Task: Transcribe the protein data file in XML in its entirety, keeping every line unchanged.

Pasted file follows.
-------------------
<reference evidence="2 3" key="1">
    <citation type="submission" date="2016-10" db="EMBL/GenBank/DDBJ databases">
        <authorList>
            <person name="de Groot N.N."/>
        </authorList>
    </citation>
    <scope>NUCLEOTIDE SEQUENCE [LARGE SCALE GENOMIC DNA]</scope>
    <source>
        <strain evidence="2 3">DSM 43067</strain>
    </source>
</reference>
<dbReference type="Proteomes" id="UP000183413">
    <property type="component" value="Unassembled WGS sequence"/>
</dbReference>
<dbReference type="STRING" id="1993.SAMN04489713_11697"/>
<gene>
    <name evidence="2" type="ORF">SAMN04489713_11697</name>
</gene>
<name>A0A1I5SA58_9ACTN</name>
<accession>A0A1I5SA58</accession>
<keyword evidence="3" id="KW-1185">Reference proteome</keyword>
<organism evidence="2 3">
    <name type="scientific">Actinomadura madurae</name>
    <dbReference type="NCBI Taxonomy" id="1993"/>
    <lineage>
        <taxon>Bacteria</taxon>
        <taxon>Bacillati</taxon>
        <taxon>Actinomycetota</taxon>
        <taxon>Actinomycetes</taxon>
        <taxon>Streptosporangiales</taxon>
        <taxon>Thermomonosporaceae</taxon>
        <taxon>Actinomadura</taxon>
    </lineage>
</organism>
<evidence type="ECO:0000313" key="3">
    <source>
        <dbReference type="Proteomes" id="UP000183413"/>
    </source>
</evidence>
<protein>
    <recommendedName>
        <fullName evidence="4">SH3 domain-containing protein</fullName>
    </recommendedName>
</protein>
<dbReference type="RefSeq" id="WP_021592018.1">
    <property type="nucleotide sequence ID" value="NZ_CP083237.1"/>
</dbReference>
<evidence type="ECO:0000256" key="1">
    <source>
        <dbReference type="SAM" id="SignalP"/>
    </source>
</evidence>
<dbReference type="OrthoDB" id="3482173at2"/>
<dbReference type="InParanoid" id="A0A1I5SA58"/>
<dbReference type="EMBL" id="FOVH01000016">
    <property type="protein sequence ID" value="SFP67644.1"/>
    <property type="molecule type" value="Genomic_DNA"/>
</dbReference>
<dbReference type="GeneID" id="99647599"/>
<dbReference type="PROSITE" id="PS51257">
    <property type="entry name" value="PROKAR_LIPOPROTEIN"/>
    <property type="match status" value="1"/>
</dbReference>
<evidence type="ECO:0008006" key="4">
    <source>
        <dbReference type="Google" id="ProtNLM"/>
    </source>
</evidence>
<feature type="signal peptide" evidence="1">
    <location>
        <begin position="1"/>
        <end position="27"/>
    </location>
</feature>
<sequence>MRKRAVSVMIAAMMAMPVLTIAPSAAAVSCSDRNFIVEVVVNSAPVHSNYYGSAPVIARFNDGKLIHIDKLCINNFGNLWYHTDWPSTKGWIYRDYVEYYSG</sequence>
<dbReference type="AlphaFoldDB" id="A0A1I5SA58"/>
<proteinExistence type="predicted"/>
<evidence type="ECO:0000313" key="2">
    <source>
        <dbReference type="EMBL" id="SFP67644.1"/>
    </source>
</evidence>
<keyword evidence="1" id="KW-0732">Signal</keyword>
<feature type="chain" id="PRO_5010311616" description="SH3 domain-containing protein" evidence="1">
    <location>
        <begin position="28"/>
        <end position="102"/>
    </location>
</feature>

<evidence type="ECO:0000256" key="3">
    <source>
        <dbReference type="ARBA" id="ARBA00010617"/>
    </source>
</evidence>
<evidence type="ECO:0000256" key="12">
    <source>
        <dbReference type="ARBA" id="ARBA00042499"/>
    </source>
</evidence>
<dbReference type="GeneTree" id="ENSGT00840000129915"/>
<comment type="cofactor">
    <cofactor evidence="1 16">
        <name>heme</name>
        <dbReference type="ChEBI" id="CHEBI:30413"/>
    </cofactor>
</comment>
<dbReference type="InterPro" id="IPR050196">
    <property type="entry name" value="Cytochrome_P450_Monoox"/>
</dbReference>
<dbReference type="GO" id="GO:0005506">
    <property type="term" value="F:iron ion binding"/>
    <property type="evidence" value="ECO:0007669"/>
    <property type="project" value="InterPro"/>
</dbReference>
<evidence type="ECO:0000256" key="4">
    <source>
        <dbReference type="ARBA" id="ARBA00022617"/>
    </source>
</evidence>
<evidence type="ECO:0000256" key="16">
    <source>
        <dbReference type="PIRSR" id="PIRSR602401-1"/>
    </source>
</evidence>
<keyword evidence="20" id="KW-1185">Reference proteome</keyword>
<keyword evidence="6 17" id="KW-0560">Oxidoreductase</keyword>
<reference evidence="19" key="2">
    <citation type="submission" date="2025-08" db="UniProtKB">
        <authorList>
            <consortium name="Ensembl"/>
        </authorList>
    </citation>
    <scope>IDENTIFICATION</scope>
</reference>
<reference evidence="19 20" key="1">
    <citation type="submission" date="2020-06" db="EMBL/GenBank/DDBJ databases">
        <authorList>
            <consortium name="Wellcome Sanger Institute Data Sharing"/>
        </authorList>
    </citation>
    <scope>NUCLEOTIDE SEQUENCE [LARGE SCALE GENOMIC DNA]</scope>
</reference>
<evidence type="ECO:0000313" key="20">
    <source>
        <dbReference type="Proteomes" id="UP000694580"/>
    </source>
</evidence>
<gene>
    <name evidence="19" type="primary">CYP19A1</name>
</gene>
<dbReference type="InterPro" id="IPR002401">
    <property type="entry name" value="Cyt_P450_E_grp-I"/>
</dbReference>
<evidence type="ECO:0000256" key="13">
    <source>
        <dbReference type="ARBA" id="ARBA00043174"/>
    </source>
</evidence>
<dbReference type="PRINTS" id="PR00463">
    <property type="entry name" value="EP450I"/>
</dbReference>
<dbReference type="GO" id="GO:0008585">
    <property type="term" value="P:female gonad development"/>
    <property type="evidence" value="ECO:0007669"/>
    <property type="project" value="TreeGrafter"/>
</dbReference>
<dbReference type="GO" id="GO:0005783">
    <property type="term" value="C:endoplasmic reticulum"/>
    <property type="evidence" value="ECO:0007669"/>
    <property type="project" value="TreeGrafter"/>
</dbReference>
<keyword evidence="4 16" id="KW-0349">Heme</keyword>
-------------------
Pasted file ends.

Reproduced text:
<reference evidence="2 3" key="1">
    <citation type="submission" date="2016-10" db="EMBL/GenBank/DDBJ databases">
        <authorList>
            <person name="de Groot N.N."/>
        </authorList>
    </citation>
    <scope>NUCLEOTIDE SEQUENCE [LARGE SCALE GENOMIC DNA]</scope>
    <source>
        <strain evidence="2 3">DSM 43067</strain>
    </source>
</reference>
<dbReference type="Proteomes" id="UP000183413">
    <property type="component" value="Unassembled WGS sequence"/>
</dbReference>
<dbReference type="STRING" id="1993.SAMN04489713_11697"/>
<gene>
    <name evidence="2" type="ORF">SAMN04489713_11697</name>
</gene>
<name>A0A1I5SA58_9ACTN</name>
<accession>A0A1I5SA58</accession>
<keyword evidence="3" id="KW-1185">Reference proteome</keyword>
<organism evidence="2 3">
    <name type="scientific">Actinomadura madurae</name>
    <dbReference type="NCBI Taxonomy" id="1993"/>
    <lineage>
        <taxon>Bacteria</taxon>
        <taxon>Bacillati</taxon>
        <taxon>Actinomycetota</taxon>
        <taxon>Actinomycetes</taxon>
        <taxon>Streptosporangiales</taxon>
        <taxon>Thermomonosporaceae</taxon>
        <taxon>Actinomadura</taxon>
    </lineage>
</organism>
<evidence type="ECO:0000313" key="3">
    <source>
        <dbReference type="Proteomes" id="UP000183413"/>
    </source>
</evidence>
<protein>
    <recommendedName>
        <fullName evidence="4">SH3 domain-containing protein</fullName>
    </recommendedName>
</protein>
<dbReference type="RefSeq" id="WP_021592018.1">
    <property type="nucleotide sequence ID" value="NZ_CP083237.1"/>
</dbReference>
<evidence type="ECO:0000256" key="1">
    <source>
        <dbReference type="SAM" id="SignalP"/>
    </source>
</evidence>
<dbReference type="OrthoDB" id="3482173at2"/>
<dbReference type="InParanoid" id="A0A1I5SA58"/>
<dbReference type="EMBL" id="FOVH01000016">
    <property type="protein sequence ID" value="SFP67644.1"/>
    <property type="molecule type" value="Genomic_DNA"/>
</dbReference>
<dbReference type="GeneID" id="99647599"/>
<dbReference type="PROSITE" id="PS51257">
    <property type="entry name" value="PROKAR_LIPOPROTEIN"/>
    <property type="match status" value="1"/>
</dbReference>
<evidence type="ECO:0008006" key="4">
    <source>
        <dbReference type="Google" id="ProtNLM"/>
    </source>
</evidence>
<feature type="signal peptide" evidence="1">
    <location>
        <begin position="1"/>
        <end position="27"/>
    </location>
</feature>
<sequence>MRKRAVSVMIAAMMAMPVLTIAPSAAAVSCSDRNFIVEVVVNSAPVHSNYYGSAPVIARFNDGKLIHIDKLCINNFGNLWYHTDWPSTKGWIYRDYVEYYSG</sequence>
<dbReference type="AlphaFoldDB" id="A0A1I5SA58"/>
<proteinExistence type="predicted"/>
<evidence type="ECO:0000313" key="2">
    <source>
        <dbReference type="EMBL" id="SFP67644.1"/>
    </source>
</evidence>
<keyword evidence="1" id="KW-0732">Signal</keyword>
<feature type="chain" id="PRO_5010311616" description="SH3 domain-containing protein" evidence="1">
    <location>
        <begin position="28"/>
        <end position="102"/>
    </location>
</feature>

<evidence type="ECO:0000256" key="3">
    <source>
        <dbReference type="ARBA" id="ARBA00010617"/>
    </source>
</evidence>
<evidence type="ECO:0000256" key="12">
    <source>
        <dbReference type="ARBA" id="ARBA00042499"/>
    </source>
</evidence>
<dbReference type="GeneTree" id="ENSGT00840000129915"/>
<comment type="cofactor">
    <cofactor evidence="1 16">
        <name>heme</name>
        <dbReference type="ChEBI" id="CHEBI:30413"/>
    </cofactor>
</comment>
<dbReference type="InterPro" id="IPR050196">
    <property type="entry name" value="Cytochrome_P450_Monoox"/>
</dbReference>
<dbReference type="GO" id="GO:0005506">
    <property type="term" value="F:iron ion binding"/>
    <property type="evidence" value="ECO:0007669"/>
    <property type="project" value="InterPro"/>
</dbReference>
<evidence type="ECO:0000256" key="4">
    <source>
        <dbReference type="ARBA" id="ARBA00022617"/>
    </source>
</evidence>
<evidence type="ECO:0000256" key="16">
    <source>
        <dbReference type="PIRSR" id="PIRSR602401-1"/>
    </source>
</evidence>
<keyword evidence="20" id="KW-1185">Reference proteome</keyword>
<keyword evidence="6 17" id="KW-0560">Oxidoreductase</keyword>
<reference evidence="19" key="2">
    <citation type="submission" date="2025-08" db="UniProtKB">
        <authorList>
            <consortium name="Ensembl"/>
        </authorList>
    </citation>
    <scope>IDENTIFICATION</scope>
</reference>
<reference evidence="19 20" key="1">
    <citation type="submission" date="2020-06" db="EMBL/GenBank/DDBJ databases">
        <authorList>
            <consortium name="Wellcome Sanger Institute Data Sharing"/>
        </authorList>
    </citation>
    <scope>NUCLEOTIDE SEQUENCE [LARGE SCALE GENOMIC DNA]</scope>
</reference>
<evidence type="ECO:0000313" key="20">
    <source>
        <dbReference type="Proteomes" id="UP000694580"/>
    </source>
</evidence>
<gene>
    <name evidence="19" type="primary">CYP19A1</name>
</gene>
<dbReference type="InterPro" id="IPR002401">
    <property type="entry name" value="Cyt_P450_E_grp-I"/>
</dbReference>
<evidence type="ECO:0000256" key="13">
    <source>
        <dbReference type="ARBA" id="ARBA00043174"/>
    </source>
</evidence>
<dbReference type="PRINTS" id="PR00463">
    <property type="entry name" value="EP450I"/>
</dbReference>
<dbReference type="GO" id="GO:0008585">
    <property type="term" value="P:female gonad development"/>
    <property type="evidence" value="ECO:0007669"/>
    <property type="project" value="TreeGrafter"/>
</dbReference>
<dbReference type="GO" id="GO:0005783">
    <property type="term" value="C:endoplasmic reticulum"/>
    <property type="evidence" value="ECO:0007669"/>
    <property type="project" value="TreeGrafter"/>
</dbReference>
<keyword evidence="4 16" id="KW-0349">Heme</keyword>